|European Case Law Identifier:||ECLI:EP:BA:2008:T141705.20081204|
|Date of decision:||04 December 2008|
|Case number:||T 1417/05|
|IPC class:||G06F 3/13|
|Language of proceedings:||EN|
|Download and more information:||
|Title of application:||Printer control with monitor function|
|Applicant name:||CANON KABUSHIKI KAISHA|
|Opponent name:||SEIKO EPSON CORPORATION|
|Relevant legal provisions:||
|Keywords:||Impermissible extension of subject-matter (main request)
Lack of clarity (first auxiliary request)
Lack of inventive step (second auxiliary request)
The distinguishing features of the claimed invention (second auxiliary request) were presented in the application as filed as a mere design alternative having no significant technical impact. This has consequences for the board's assessment of inventive step, cf. points 4.6-4.11.
Summary of Facts and Submissions
I. This is an appeal by the proprietor of European Patent No. 0750251 against the decision of the opposition division to revoke the patent.
II. The opponent (respondent) had requested revocation of the patent in its entirety invoking, inter alia, grounds under Art. 100(a) EPC.
III. The subject-matter of claims 1 and 11 of the main request as amended during opposition proceedings was held to lack novelty in the light of the document:
E6: JP 3-214 228
based on the English translation thereof provided by the respondent during opposition proceedings.
The independent claims of an auxiliary request were held to lack inventive step in the light of E6 and the following document:
E1: EP 0 652 533 A
IV. In the statement of the grounds of appeal, dated 4 January 2006, the appellant requested that the decision be set aside and that the patent be maintained in amended form. Amended claim sets corresponding to a main request and a first and second auxiliary request were submitted. A precautionary request for oral proceedings was also made.
V. In a letter dated 10 May 2006 the respondent requested that the appeal be dismissed on the grounds that none of the appellant's requests met the requirements of the EPC. In particular, it was submitted that the amended claims comprised an impermissible extension of subject-matter or at least failed to comply with the novelty or inventive step requirements of the EPC.
VI. In a communication accompanying a summons to oral proceedings to be held on 4 December 2008 the board gave its preliminary opinion that none of the appellant's requests were allowable.
VII. With a letter dated 3 November 2008, the appellant submitted four amended sets of claims corresponding to a new main request and first to third auxiliary requests.
VIII. In a letter dated 28 November 2008 transmitted by telefax, the respondent submitted observations in respect of the appellant's latest requests and maintained the request for dismissal of the appeal.
IX. With a letter dated 2 December 2008 transmitted by telefax, the appellant submitted three further amended sets of claims corresponding to a new main request and first and second auxiliary requests. The previous first to third auxiliary requests were maintained as third to fifth auxiliary requests.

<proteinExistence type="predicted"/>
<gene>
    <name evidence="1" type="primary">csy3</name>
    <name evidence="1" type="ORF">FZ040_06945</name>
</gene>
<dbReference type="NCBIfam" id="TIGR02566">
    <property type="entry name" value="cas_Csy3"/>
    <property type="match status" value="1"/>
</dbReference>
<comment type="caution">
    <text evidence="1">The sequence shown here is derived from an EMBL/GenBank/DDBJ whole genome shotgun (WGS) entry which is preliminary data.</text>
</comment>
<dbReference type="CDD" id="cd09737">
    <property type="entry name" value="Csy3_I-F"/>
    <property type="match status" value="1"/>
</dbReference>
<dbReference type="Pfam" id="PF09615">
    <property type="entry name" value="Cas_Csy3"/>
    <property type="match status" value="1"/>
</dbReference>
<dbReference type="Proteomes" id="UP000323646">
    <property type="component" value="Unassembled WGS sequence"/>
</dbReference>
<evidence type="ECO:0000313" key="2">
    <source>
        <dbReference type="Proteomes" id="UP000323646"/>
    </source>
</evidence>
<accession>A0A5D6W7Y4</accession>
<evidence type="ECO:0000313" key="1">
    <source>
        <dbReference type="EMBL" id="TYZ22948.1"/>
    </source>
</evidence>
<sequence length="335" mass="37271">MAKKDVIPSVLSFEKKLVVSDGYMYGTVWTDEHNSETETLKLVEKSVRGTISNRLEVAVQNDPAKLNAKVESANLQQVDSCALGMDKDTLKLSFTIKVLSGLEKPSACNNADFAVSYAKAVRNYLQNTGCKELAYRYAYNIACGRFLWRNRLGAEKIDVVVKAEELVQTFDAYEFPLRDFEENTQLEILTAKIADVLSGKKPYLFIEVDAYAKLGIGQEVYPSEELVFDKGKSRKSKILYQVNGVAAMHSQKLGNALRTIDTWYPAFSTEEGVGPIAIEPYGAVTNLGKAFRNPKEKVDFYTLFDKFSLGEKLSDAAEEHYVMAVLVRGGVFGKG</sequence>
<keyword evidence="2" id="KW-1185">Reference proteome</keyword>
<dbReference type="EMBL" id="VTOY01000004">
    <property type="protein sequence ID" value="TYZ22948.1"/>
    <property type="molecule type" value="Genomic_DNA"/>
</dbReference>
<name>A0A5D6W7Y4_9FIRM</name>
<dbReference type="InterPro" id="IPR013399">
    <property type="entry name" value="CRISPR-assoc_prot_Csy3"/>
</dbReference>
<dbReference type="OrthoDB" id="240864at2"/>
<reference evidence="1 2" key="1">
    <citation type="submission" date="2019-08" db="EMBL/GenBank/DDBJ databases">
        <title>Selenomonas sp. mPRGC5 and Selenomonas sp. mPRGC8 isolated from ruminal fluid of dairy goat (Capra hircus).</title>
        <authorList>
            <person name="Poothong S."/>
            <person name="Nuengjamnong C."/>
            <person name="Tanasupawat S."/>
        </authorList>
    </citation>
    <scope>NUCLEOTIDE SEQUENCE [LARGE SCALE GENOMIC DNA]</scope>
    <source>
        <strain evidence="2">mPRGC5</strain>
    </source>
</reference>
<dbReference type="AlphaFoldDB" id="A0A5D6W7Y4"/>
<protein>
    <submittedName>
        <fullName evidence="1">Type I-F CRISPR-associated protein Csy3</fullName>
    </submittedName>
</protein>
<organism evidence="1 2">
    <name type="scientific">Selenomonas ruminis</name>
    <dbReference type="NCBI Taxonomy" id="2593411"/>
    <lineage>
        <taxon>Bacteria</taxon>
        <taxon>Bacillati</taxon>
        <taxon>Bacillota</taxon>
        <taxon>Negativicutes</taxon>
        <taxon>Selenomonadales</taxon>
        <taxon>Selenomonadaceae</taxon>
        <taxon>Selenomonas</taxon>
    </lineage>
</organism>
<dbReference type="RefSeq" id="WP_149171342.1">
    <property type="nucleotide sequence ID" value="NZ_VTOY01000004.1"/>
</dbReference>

X. At the oral proceedings the appellant requested that the decision under appeal be set aside and that the patent be maintained on the basis of one of the three requests submitted with the letter dated 2 December 2008, viz. the main request and the first and second auxiliary requests.
The respondent requested that the appeal be dismissed.
XI. Claim 1 of the main request reads as follows:
"A printer comprising:
discriminating means (41) for discriminating whether an urgent command or at least one printer command is received; and
execution means (23, 42, 602, 603) for executing the urgent command and the printer command, wherein when said discriminating means discriminates that a printer command is received, said execution means stores the received printer command in an input buffer memory and executes the stored printer command in a sequential order of reception, and when said discriminating means discriminates that an urgent command is received, said execution means does not store the received urgent command in the input buffer memory but immediately executes the received urgent
characterized in that
said discriminating means is further arranged to
receive said urgent command and said at least one printer command by the use of two different signal lines (31, 32),
wherein the signal line (31, 32) is indicative of whether the received command is said urgent command or said at least one printer command."
Claims 1 of the first and second auxiliary requests differ from claim 1 of the main request only in respect of their characterising features.
The characterising features of claim 1 of the first auxiliary request are as follows:
" an interface controller (41) arranged to receive said urgent command and said at least one printer command by the use of two different signal lines (31, 32; 201, 203),
wherein the signal line (31, 32) is indicative of whether the received command is said urgent command or said at least one printer command."